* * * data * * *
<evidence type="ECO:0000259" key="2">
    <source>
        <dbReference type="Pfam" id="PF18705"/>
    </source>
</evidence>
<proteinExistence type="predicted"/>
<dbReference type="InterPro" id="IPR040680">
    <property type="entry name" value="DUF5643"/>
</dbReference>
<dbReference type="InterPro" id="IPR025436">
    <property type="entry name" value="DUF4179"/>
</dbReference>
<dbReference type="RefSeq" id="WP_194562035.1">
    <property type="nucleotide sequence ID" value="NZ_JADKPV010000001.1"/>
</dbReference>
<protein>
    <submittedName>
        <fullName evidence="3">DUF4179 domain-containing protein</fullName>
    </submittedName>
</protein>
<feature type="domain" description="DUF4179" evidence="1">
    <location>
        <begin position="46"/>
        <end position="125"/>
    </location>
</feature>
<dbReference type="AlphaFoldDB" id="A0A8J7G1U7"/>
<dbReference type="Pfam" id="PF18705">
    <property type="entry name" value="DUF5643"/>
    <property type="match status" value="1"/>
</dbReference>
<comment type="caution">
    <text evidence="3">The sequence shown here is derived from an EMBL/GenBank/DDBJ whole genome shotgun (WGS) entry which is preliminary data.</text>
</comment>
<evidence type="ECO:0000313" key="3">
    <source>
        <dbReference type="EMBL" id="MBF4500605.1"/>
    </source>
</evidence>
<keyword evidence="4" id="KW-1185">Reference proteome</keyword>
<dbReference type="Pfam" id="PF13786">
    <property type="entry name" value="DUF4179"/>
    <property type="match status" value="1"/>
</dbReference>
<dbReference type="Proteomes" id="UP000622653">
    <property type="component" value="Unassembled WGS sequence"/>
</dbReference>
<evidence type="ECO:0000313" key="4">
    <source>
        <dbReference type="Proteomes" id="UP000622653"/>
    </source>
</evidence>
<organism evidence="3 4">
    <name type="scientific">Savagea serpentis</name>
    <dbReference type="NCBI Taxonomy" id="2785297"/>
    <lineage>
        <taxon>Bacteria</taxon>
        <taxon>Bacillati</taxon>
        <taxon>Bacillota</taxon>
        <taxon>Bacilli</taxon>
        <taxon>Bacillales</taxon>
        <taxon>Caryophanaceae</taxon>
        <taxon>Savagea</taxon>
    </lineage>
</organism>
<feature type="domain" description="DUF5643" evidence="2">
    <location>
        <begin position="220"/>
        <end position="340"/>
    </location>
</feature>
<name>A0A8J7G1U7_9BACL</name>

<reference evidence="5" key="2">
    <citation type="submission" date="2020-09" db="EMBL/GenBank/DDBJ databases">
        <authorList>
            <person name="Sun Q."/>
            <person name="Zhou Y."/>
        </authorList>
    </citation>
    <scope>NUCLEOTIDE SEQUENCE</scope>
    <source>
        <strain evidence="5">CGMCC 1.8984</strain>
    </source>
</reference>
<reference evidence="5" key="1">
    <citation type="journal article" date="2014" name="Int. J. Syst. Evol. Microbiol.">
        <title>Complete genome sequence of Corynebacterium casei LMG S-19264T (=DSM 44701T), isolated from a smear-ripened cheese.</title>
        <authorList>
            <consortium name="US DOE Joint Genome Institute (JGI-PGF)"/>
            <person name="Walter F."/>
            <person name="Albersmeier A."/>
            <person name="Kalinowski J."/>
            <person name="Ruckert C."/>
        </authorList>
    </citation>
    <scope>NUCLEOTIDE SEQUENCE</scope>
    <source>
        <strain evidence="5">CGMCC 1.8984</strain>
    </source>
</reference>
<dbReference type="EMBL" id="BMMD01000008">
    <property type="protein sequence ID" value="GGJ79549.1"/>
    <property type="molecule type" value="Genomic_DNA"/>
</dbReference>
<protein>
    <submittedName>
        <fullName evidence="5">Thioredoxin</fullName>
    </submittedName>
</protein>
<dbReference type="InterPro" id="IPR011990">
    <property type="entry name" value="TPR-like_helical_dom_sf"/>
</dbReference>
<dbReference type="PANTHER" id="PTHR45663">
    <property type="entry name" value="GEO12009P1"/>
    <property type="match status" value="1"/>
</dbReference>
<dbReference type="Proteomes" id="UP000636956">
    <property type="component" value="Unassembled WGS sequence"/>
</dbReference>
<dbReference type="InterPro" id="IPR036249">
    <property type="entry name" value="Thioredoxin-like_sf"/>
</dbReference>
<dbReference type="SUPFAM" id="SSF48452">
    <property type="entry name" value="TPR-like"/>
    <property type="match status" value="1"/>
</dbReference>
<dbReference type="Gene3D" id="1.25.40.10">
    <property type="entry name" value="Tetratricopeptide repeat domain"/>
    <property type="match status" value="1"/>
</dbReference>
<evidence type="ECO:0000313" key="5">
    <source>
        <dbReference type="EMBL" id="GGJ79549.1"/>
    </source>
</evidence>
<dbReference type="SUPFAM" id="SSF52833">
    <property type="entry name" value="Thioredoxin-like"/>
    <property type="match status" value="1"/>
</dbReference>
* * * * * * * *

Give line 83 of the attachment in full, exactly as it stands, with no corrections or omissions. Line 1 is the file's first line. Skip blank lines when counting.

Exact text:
    </source>